Alaska Gov. Sarah Palin has always tried to portray herself as tough on national security.
On Sunday, however, Palin may have taken it too far. Speaking to Fox News’ Chris Wallace, the onetime Republican vice presidential nominee signaled that she supported war with Iran, referring to a recent online column by conservative Pat Buchanan.
“Say he played, and I got this from Buchanan, reading one of his columns the other day,” Palin quipped. “Say he played the war card. Say he decided to declare war on Iran, or decided to really come out and do whatever he could to support Israel, which I would like him to do. But that changes the dynamics in what we can assume is going to happen between now and three years.”
Only, Buchanan said the opposite thing.
“Should war come,” he wrote Friday, “that would be the end of GOP dreams of adding three-dozen seats in the House and half a dozen in the Senate.”
In addition to costing the GOP politically (the speechwriter turned pundit said that war would ensure the reelection of Senate Majority Leader Harry Reid (D-NV), Buchanan said war with Iran was simply unwise — and even more than that, unfounded.
“Despite the hysteria about Iran’s imminent testing of a bomb,” Buchanan wrote, “the U.S. intelligence community still has not changed its finding that Tehran is not seeking a bomb.”
“And if Iran is hell-bent on a bomb,” he added, “why has Director of National Intelligence Dennis Blair not revised the 2007 finding and given us the hard evidence?”
Palin, seemingly misreading Buchanan’s piece, remarked, “Things would dramatically change if he decided to toughen up and do all that he can to secure our nation and our allies.”
Palin’s remarks come about 3:15 into the following YouTube video. The exchange — and the column by Buchanan — was first noted by Talking Points Memo.
Veteran Republican operative drops a scathing op-ed as he leaves the GOP: ‘Real Americans don’t pledge fealty to a strongman’
Mike Gillis has served in numerous Republican administrations over the decades. In an op-ed published in the New Yorker this Thursday, Mike Gillis announced that he's leaving the Republican Party.
"...I cannot stand idly by and watch as these crooks take over the party I love. I cannot abide this coarsening of discourse, and so on and so forth, etc., etc. Here are the reasons that I am leaving the Republican Party," Gillis writes.
According to Gillis, Trump is "ruthlessly" dividing the country.
"Brother pitted against brother, cat against dog, exterminator against cockroach, sentient robot against mad inventor. Americans must accept that, no matter our particular beliefs, we are all citizens of the United States—whether we be Republican or Democrat, Canadian or Bulgarian, Mesopotamian or Sumerian."
‘Reckless incompetence and intentional cruelty’: House issues scathing report on Trump migrant family separation policy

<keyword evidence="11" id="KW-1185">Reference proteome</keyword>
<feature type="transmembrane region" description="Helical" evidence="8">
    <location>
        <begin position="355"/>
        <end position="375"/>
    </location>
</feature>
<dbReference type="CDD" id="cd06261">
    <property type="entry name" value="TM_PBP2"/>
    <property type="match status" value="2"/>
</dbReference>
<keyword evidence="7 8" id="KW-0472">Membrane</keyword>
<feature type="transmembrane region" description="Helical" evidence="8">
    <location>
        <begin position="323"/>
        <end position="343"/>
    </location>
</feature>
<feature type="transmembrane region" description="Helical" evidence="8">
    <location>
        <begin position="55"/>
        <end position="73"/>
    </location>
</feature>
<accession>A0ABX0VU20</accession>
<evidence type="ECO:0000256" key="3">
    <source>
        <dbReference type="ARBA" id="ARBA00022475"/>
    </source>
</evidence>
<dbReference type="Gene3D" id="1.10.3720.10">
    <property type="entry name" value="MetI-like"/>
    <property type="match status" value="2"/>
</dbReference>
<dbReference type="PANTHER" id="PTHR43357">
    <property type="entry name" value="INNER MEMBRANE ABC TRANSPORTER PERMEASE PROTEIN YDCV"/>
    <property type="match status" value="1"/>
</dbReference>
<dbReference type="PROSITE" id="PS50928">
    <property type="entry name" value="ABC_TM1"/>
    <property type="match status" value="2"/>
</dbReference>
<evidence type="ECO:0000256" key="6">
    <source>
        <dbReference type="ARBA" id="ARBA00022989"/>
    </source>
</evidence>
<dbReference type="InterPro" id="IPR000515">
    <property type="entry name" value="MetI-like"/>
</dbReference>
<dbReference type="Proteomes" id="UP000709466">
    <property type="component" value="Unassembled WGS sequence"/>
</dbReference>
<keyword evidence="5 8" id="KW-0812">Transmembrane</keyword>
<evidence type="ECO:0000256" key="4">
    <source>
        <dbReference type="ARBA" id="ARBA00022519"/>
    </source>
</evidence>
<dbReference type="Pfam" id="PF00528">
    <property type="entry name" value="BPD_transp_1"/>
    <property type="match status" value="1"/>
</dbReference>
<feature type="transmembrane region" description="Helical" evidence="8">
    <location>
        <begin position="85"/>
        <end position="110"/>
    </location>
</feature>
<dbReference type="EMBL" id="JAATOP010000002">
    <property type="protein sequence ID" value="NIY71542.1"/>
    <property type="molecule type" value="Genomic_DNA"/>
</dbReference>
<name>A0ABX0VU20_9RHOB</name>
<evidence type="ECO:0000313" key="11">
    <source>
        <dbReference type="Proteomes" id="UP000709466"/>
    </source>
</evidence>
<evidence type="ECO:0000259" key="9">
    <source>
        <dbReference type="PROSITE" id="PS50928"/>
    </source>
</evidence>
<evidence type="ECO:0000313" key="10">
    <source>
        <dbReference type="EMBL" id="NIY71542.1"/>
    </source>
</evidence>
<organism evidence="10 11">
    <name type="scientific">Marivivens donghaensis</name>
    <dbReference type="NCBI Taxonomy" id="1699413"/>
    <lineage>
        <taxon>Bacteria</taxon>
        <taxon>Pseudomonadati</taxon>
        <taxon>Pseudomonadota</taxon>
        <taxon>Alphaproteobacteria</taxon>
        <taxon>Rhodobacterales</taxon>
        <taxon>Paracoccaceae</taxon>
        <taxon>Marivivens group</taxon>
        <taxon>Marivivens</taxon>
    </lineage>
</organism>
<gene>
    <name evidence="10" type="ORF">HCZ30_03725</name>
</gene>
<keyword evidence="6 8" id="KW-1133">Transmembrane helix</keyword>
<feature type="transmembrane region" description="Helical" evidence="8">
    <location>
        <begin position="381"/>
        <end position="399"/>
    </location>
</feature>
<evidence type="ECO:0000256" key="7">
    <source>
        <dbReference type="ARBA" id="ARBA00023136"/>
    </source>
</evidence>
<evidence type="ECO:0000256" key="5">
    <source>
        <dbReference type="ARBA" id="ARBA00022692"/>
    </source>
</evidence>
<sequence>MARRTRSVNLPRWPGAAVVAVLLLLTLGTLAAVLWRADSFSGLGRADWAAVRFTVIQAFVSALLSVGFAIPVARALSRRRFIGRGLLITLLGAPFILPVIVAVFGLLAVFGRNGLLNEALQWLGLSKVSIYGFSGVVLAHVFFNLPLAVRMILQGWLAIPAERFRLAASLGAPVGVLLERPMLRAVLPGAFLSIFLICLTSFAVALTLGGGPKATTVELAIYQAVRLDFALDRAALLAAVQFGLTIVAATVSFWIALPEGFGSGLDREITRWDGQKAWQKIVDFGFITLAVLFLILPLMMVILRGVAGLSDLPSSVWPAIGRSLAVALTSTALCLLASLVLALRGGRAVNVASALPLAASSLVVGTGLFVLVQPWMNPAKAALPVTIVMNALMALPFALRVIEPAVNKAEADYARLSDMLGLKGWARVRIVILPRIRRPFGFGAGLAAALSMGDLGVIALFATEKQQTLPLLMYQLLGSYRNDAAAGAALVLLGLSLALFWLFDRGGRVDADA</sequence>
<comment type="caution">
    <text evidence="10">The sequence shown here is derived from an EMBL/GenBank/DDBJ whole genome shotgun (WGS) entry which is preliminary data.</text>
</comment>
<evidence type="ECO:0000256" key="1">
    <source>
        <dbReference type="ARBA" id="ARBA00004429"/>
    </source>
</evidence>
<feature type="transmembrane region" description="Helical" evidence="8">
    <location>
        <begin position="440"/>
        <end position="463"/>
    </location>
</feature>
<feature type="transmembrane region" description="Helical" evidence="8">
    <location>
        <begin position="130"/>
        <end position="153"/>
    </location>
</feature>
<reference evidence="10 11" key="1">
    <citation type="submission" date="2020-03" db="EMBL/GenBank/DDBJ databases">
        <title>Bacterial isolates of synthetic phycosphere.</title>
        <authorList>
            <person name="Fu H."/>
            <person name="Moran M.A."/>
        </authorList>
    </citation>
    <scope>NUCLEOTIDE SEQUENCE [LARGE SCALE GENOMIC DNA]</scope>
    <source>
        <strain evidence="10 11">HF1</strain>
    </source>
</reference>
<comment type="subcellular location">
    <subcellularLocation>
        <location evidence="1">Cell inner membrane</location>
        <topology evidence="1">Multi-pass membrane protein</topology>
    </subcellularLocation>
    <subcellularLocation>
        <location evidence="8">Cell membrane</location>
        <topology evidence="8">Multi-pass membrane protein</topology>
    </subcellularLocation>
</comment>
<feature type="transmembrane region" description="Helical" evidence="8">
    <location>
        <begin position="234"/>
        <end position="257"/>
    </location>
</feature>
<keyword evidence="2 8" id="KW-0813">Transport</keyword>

The Trump administration knew it would not be able to reunite refugee and other migrant families as it ripped children—including infants—from the arms of their parents but did so anyway, according to a congressional report released Thursday on the U.S. government's family separation policy.
"The Trump administration's family separation policy lasted far longer than is commonly known and was marked by reckless incompetence and intentional cruelty."—House Judiciary Committee reportThe House Judiciary Committee spent 21 months investigating the planning and execution of the administration's policy, which resulted in the seizure of more than 2,500 migrant children—including some with physical and mental disabilities—from their parents. Its report (pdf) is the "first complete narrative of the inhumane family separation policy in the administration's own words."
‘Dangerously out of touch’: Ex-White House adviser slams Trump and Larry Kudlow for bragging about the economy
President Donald Trump's top economic and trade adviser Larry Kudlow is "out of touch," according to former White House economist Austan Goolsbee.
Speaking to MSNBC's Katy Tur, Goolsbee explained that Trump's celebration of the GDP is unwarranted because it took such a significant dive. It's a lot like losing $100 and getting back $60, said Tur.
"You score five runs in one inning, that is a good inning, but if you let up ten runs in the inning before that you're still way down," Goolsbee explained. "I think the numbers look very much like what happened in the job market over the summer. Where we started with a 21 million job loss, and we made back a little over half of that. And then we kind of stalled out. We're still adding jobs, but you also saw this morning another epically bad new unemployment claims number. You still have well over 700,000 people filing for unemployment insurance newly this week. Now we're seeing this on the GDP side. Certainly, this is a positive. You would not want a smaller number, but it has to be bigger and more sustained than what we saw today before we can say that we're back to normal."